Recalling Lagrangian Mechanics

The Lagrangian is a function of coordinates and their time derivatives .

This gives one second order Lagrange equation for each coordinate.

We may define the conjugate momentum to the coordinate as

Then Lagrange's equation simply states

This is one of two Hamilton's equations'' which we will discus in the next section where we will use the momentum rather than the velocity to analyze a problem.

Recall that symmetries or invariances give us some conserved quantities in physics. An important example of this is the time independence of the Lagrangian.

Of course we think the laws of physics are time independent so this is true in the big picture. We may use it calculate the conserved quantity.

 chain rule Lagrange eq. plug and sum is total derivative

We may define the quantity in parentheses to be the Hamiltonian.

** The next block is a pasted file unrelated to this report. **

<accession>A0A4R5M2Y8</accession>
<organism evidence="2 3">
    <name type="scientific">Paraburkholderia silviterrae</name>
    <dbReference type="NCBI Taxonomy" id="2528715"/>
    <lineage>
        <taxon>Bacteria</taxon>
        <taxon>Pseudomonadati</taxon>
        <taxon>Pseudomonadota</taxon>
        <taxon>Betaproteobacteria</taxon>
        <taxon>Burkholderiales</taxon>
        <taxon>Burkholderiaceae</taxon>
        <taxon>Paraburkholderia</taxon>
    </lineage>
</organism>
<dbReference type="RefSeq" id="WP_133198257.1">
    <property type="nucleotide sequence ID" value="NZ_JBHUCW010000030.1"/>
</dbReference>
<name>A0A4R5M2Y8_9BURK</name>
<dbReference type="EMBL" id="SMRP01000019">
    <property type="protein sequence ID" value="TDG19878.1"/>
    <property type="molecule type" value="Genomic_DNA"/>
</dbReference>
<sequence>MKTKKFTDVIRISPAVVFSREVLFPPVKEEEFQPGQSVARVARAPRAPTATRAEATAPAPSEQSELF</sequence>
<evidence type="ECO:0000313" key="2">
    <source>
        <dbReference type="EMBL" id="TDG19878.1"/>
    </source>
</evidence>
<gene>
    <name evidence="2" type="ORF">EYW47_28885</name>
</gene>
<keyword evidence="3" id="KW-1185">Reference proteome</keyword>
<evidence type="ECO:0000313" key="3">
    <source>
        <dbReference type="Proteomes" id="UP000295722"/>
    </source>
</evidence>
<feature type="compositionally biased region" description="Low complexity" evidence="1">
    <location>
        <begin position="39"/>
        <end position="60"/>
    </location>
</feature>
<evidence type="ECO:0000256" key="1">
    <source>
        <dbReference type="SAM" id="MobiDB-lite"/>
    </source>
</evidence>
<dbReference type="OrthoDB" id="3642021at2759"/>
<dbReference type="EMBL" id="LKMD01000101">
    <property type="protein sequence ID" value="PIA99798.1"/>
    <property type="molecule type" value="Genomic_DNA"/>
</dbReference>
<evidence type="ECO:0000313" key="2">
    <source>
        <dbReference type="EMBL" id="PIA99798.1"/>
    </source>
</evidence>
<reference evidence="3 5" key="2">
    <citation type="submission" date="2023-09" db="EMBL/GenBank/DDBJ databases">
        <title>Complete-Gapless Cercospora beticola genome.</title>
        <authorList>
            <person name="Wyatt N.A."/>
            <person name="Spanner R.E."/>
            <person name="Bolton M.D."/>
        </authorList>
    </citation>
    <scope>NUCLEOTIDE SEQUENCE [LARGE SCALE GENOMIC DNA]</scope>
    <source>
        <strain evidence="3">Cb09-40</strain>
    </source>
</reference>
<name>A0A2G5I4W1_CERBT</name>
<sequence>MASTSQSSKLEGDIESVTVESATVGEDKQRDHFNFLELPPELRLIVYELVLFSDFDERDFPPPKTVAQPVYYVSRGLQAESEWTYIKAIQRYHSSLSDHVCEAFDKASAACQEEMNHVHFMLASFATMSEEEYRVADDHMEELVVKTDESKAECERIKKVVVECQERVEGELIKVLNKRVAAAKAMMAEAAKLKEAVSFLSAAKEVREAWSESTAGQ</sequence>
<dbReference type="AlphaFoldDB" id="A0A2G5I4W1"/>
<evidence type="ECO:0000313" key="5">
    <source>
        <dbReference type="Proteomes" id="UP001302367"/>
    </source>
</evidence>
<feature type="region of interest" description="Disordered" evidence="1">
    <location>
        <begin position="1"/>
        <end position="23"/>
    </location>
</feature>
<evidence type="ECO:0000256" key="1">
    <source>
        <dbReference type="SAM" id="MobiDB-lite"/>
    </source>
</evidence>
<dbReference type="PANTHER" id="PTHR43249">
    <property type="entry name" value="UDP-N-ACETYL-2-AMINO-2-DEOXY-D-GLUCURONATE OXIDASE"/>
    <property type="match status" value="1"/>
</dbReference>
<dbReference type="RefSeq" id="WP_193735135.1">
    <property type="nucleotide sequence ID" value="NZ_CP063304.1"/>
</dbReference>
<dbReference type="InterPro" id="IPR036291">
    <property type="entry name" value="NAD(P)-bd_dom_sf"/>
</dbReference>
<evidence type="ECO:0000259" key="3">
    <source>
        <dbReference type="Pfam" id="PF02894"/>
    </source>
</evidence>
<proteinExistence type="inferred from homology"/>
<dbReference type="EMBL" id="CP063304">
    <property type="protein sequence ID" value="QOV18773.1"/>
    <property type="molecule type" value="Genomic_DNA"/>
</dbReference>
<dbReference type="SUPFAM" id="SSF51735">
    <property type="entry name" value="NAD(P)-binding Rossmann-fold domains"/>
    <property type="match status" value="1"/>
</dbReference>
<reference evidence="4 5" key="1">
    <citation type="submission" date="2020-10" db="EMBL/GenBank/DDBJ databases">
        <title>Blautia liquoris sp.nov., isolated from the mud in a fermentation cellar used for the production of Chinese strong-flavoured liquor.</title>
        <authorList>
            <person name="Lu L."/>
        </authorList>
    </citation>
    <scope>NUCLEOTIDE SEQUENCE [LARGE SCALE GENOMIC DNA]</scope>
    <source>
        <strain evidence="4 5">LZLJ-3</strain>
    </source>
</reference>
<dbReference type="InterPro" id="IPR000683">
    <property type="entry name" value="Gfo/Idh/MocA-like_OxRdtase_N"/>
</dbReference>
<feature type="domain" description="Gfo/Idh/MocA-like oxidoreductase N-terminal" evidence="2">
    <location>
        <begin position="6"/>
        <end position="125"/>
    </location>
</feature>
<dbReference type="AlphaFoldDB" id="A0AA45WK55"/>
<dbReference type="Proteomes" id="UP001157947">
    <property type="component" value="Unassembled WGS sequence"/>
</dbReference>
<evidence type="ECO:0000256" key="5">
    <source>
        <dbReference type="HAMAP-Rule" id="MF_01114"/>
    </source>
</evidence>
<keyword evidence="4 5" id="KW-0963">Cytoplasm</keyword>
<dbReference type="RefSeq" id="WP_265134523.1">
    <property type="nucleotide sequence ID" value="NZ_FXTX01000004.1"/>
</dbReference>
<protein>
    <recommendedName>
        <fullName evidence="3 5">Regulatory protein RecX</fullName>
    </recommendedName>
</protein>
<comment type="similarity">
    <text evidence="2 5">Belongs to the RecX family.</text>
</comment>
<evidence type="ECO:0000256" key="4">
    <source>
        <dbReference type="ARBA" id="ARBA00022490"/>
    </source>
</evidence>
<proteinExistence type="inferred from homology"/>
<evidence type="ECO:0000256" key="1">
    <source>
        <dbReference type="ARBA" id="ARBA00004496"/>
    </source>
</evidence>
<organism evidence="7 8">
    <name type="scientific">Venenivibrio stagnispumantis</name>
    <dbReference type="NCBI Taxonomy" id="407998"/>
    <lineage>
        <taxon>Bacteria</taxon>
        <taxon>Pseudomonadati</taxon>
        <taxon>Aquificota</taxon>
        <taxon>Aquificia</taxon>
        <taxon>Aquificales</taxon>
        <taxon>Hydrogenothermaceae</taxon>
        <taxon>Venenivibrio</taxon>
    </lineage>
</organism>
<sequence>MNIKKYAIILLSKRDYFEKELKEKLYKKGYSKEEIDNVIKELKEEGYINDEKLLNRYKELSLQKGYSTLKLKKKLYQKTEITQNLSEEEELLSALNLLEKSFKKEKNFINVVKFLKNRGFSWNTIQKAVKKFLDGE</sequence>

With this definition, the Hamiltonian is a conserved quantity. (Recall that in relativity, the momentum conjugate to the time coordinate is the total energy.)

Recall that by Euler's theorem

if does not depend on the velocities . (This is rather simple.)

So, if the Potential is velocity independent (remember this) then

This simplifies the calculation of for most problems. If the Potential is velocity independent, The Hamiltonian is the total energy and the total energy is conserved if the Lagrangian is time independent.

An important exception to this is Electromagnetism where the magnetic force is velocity dependent and hence the Hamiltonian is not simply , however, it does represent the total energy including the energy in the EM field. The Hamiltonian for an electron in an electromagnetic field is.

Jim Branson 2012-10-21